Cosmic Man exists in that netherworld of zero-budget SF schlock (e.g., Astounding She Monster, Teenagers from Outer Space, Beast of Yucca Flats) wherein the lack of funds precludes any real special effects or exciting action, yet somehow a uniquely warped atmosphere is established that invites contemplation by dedicated bad-film fanatics. This was the freshman screenplay of cheesy-SF writer Arthur C. Pierce, who later penned mostly-boring 1960s "sci-fi" duds Destination Inner Space, Cyborg 2087, Dimension 5, etc., and also directed the far more interesting if even schlockier Navy vs. the Night Monsters, Women of the Prehistoric Planet, and Las Vegas Hillbillys. The plot steals shamelessly from The Day the Earth Stood Still, adapting the latter's ambitious 'peacenik scientists vs. military hawks' thematics to accomodate shoestring production values. Second-and-last-time director Herbert Greene had been assistant director on Invisible Invaders, The Four Skulls of Jonathan Drake, and the Lone Ranger TV series. Lyn Osborn (Invasion of the Saucer Men, Space Patrol) and Ken Clayton (Johnnie in Lost Lonely and Vicious) both play Air Force sergeants here. Their radar station, while already tracking a UFO, receives a report of an 8-foot diameter silver hovering metallic sphere ("looks like a satellite") from forest rangers in nearby Stone Canyon. Astrophysicist Dr. Sorensen (Bruce Bennett, AKA Herman Brix, former 1930s Tarzan) is called in from the Pacific Technical Institute by slimy Colonel Mathews (Paul Langton; The Snow Creature, Incredible Shrinking Man, Invisible Invaders) to figure out exactly what to do with the big shiny golf ball. They use as their base of operations a nearby lodge (housing a beautiful Rock-Ola jukebox) owned by war-widow Kathy Grant (Angela Greene; Night of the Blood Beast, Tickle Me) whose wheelchair-bound son Kenny just happens to have read all of Dr. Sorensen's books ("he discovered omicron radiation!") and is an aspiring astrophysicist himself. Lots of meaningless technobabble concerning antigravity ensues, and the Colonel tries to put the make on Mrs. Grant, ick! The cosmic man (John Carradine) shows up (as basically a black, nearly featureless shadow) and proceeds to wreak havoc, accompanied by enigmatic silent vignettes, stock footage of police cars, and even some half-baked cheesecake. Then, in a bit seemingly borrowed from The Invisible Man, he shows up in humanoid form, bundled up in a parka, alpine hat, and weird X-Ray Spex-ish glasses, checks into the lodge right under everyone's noses, and hangs out playing chess with little Kenny in his bedroom! Meanwhile, the military men and scientists can't budge the floating ball, so Colonel Mathews, Dr. Sorensen, and Kenny (!?) have a lengthy debate on how to catch the cosmic man, brush up on some basic astronomical trivia, and discuss Dr. Sorensen's guilt over contributing to the bombing of Hiroshima (!!). It all winds up at Bronson Canyon, as these things often do, for the miraculous and hokey denouement. Not exactly a laugh-a-minute bad-film atrocity, Cosmic Man still has the twisted logic, awkward pacing, and strange, Woodian dialogue ("Here, Colonel, have a mint") that trash film junkies crave. Kind of like an "SF" episode of Father Knows Best, or a really poverty-stricken companion piece to Invaders from Mars or perhaps Giant Gila Monster (try it!). Mainstream movie fans beware!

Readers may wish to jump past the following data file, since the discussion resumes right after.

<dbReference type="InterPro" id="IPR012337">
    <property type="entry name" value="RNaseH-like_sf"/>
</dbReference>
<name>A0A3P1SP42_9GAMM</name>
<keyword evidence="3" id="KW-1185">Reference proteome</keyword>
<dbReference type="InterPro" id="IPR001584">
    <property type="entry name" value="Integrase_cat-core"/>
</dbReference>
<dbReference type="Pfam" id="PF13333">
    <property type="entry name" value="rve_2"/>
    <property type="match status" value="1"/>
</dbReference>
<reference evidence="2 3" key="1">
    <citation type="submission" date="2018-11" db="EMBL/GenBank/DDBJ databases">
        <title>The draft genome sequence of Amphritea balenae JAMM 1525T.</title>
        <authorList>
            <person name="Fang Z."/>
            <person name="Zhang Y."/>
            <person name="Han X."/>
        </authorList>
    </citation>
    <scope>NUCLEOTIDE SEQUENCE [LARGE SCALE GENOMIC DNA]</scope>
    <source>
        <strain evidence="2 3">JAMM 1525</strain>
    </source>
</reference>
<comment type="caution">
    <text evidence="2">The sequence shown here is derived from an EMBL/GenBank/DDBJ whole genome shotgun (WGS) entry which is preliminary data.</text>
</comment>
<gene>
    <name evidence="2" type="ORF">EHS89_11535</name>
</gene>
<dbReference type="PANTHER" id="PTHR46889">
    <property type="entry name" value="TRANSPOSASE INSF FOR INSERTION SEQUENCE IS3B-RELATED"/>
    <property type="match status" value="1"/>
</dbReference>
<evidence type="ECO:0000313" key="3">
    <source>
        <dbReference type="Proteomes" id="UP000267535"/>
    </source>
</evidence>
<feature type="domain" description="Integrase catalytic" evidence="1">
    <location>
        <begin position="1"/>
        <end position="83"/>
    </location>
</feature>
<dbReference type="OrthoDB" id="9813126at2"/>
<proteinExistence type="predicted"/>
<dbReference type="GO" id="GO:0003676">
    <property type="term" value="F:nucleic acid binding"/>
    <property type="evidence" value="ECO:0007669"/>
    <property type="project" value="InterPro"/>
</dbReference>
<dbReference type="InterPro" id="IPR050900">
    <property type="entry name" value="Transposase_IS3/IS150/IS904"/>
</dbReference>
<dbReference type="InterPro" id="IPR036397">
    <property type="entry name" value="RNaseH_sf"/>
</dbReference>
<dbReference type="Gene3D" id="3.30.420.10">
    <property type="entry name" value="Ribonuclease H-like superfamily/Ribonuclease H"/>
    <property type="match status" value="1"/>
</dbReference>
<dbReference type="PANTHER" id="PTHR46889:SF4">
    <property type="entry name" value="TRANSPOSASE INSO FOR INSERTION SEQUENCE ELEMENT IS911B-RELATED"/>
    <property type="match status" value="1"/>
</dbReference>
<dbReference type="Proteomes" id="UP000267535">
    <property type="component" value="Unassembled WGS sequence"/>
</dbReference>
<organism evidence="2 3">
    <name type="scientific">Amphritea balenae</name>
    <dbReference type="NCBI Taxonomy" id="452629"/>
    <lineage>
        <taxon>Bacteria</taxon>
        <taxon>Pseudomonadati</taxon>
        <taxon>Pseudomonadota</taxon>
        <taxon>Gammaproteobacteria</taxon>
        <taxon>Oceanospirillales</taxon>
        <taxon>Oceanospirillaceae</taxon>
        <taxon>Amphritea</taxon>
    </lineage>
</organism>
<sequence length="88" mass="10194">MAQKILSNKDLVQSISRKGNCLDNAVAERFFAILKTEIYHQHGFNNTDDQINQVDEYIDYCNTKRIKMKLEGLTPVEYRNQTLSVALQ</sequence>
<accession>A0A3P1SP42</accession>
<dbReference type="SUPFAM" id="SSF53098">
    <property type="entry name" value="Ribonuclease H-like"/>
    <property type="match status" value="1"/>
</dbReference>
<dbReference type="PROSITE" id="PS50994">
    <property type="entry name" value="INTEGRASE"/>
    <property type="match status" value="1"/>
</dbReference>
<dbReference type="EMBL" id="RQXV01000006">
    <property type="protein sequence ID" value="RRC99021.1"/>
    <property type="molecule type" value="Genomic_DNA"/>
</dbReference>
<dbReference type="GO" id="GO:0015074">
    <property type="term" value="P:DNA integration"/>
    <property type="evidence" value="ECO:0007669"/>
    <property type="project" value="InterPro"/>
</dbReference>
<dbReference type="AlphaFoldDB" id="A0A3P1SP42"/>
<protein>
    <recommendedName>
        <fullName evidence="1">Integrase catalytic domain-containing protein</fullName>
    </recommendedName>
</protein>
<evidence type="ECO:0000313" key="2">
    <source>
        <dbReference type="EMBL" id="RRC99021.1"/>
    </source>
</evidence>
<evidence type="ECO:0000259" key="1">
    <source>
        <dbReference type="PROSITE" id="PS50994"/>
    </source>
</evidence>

Yet another entry in Image's Wade Williams Collection, Cosmic Man looks terrific on DVD. Apparently transferred from a British release print (it opens with the BBFC certificate and Associated British Pathe logo) the film looks virtually pristine, with excellent black level, contrast, brightness, sharpness, and shadow/highlight detail. Physical damage is limited to only some very light speckling and blemishing. I haven't a clue what the negative reviewer below is complaining about, unless Image actually dug up a far superior print and remastered the disc within the last two years (which seems unlikely). It really looks beautiful overall, especially for such a no-budget stinker. The included Cosmic Man trailer (narrated by Paul Frees) is also pretty crisp, with very good tonal values, but exhibiting some light scratching, lining, speckling, and blemishing. Twelve chapter stops and five bonus WWC trailers are the only other extras, but for bad-cinema lovers this is a pretty solid set for the money. "Goodbye, cosmic man."